In Ethanol Supply Year (December 2018-November 2019), about 189 crore litres of fuel-grade ethanol was produced in the country thereby achieving 5% blending. The government expects that more than 300 crore litres of ethanol is likely to be supplied to oil marketing companies in 2020-21 which will help achieve blending levels of around 8.5%. A blending percentage of 10% is likely to be achieved by the end of 2022.

Also read: Reasons to Produce Ethanol from Rice Stand on Shallow Ground, Say Experts

Apart from rice, maize and sugar cane are also being made available by the Union government for the ethanol blended petrol programme. However, it was diversion of rice – a first for India – for producing ethanol which had invited sharp criticism from several quarters when a decision was taken last year by the National Biofuel Coordination Committee that is headed by Union Petroleum Minister Dharmendra Pradhan.

Though this decision was criticised, primarily on the grounds that it was taken at a time of projected food shortages when the world is facing the worst-ever pandemic in 100 years that has resulted in falling economic activities and contraction of economies, it is supported by a certain section of agricultural experts.

“We are already a food surplus economy. Projecting food shortages because a certain quantity of grains is diverted for alternate use is a leaf out of an old school of thought. We already have excess stocks of rice with the Food Corporation of India. If a certain quantity of it is disposed of for producing ethanol, it will help clear the old stocks. The greatest benefit that will accrue out of this exercise is that the country will save a lot of foreign exchange which is otherwise spent on account of oil imports,” said Dr Pramod Kumar Joshi, president of the Agricultural Economics Research Association.

The argument that India is a food surplus economy because of FCI godowns is proffered, notwithstanding the fact that per capita availabilities of food grains per day in the country have either remained stagnant or declined over recent years.

As per data of the New Delhi-based Indian Agricultural Statistics Research Institute, per capita availability of food grains had declined from 489.3 grams per day in the year 2014 to 484.3 grams in 2018. Similarly, the per capita availability of rice declined from 198 grams per day in 2014 to 189 grams in 2018.

At the same time, results of the National Family Health Survey indicate that there has been a stagnation in nutrition status, particularly of women and children, in India. A number of states have reported worsening of indicators pertaining to childhood stunting, wasting and underweight pointing towards chronic and acute malnutrition amongst children.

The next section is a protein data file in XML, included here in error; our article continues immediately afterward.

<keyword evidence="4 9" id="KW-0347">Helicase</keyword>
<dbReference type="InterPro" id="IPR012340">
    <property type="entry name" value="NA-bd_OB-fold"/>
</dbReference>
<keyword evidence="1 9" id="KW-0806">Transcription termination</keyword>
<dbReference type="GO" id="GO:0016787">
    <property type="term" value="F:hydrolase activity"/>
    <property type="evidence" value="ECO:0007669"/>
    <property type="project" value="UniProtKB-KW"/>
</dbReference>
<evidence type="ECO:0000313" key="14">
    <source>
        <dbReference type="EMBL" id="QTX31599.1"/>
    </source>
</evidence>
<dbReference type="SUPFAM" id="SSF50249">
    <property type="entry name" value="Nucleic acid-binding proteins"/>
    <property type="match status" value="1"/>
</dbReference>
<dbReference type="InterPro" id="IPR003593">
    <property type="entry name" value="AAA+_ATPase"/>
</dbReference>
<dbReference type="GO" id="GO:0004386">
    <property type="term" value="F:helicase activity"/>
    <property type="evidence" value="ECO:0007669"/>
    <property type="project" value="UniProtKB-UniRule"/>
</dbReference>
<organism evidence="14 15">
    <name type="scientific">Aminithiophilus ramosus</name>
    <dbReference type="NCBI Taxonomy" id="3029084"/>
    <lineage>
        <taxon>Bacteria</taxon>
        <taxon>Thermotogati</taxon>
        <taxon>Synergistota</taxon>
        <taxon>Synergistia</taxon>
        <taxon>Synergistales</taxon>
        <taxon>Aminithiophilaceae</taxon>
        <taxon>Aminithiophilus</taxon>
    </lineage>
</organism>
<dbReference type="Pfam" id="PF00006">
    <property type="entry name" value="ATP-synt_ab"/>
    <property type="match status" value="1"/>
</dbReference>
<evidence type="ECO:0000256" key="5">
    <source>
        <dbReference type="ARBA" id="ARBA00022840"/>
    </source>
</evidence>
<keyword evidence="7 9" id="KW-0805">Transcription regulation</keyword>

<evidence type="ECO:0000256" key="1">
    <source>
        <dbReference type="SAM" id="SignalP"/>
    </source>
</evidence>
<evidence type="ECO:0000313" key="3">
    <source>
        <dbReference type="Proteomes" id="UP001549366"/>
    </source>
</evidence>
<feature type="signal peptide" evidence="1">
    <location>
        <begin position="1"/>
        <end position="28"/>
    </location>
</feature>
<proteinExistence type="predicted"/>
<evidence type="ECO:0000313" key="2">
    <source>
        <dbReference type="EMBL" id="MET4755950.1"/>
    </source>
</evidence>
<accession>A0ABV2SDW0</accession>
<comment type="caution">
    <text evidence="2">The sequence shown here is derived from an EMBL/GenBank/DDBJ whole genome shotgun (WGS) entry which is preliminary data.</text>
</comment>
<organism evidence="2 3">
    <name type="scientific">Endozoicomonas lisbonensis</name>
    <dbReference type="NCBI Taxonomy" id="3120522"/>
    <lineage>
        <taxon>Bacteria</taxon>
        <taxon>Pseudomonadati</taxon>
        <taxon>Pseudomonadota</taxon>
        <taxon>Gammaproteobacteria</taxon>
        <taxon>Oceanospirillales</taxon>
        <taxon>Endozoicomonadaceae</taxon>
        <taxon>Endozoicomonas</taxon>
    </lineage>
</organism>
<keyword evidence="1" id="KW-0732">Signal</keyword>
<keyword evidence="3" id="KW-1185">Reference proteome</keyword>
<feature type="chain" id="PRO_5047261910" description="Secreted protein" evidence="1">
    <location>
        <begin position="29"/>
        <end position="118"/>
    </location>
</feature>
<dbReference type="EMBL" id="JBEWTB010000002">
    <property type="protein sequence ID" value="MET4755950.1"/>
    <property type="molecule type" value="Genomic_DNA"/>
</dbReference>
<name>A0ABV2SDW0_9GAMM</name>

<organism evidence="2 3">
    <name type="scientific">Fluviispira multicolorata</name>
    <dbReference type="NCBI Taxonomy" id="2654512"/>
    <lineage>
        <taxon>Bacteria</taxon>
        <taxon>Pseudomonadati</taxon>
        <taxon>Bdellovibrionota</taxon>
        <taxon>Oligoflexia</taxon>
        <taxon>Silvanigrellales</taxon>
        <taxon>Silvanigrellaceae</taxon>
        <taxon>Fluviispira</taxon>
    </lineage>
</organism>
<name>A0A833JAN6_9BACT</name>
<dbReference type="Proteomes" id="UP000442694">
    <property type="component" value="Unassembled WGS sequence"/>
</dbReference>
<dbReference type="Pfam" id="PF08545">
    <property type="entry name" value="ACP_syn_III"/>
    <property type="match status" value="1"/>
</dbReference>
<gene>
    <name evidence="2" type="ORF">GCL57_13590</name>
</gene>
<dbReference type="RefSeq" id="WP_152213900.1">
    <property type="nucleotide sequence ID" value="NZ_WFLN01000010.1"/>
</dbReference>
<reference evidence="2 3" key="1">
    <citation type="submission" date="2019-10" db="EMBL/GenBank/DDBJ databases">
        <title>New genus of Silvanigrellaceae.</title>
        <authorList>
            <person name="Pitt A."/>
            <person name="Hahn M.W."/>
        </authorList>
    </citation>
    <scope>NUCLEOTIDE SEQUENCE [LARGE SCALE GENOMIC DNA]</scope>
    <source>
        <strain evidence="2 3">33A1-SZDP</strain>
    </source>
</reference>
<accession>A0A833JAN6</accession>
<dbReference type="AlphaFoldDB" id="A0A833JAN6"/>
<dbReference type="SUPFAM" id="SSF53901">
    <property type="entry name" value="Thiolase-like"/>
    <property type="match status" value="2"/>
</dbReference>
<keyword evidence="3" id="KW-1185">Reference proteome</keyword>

The government has claimed that with 100 crore litres of ethanol manufacturing capacity coming up in the country, rice as a raw material will be supplied only as an ad interim measure till maize production achieves a certain threshold that is enough to feed the plants. This does not explain though as to why rice has to be provided to the plants at subsidized rates. Apart from the cost of subsidy, it is also projected that the country will have to bear with the environmental costs of operating these plants.

In the notification issued on June 16, the Union government has also exempted plants producing ethanol from obtaining any certification from competent authorities before beginning operations. Self-certification will suffice the purpose! The Environment Impact Assessment (EIA) Notification, 2006 has simply been amended to categorise these industries under the B2 list of projects, which need no prior assessment to ascertain their projected impact on the local ecology.

“This amendment is yet another instance of the discretionary use of executive powers to introduce exemptions in the environment clearance process. It once again relies on self-certification by project proponents and assumptions that there would be honest disclosure. The Environment Ministry has made it a practice to treat environment clearances as two-party contracts, that is, between government and private companies, as if they are executed in empty geographies with no other impacted party,” said Kanchi Kohli of the New Delhi-based Centre for Policy Research.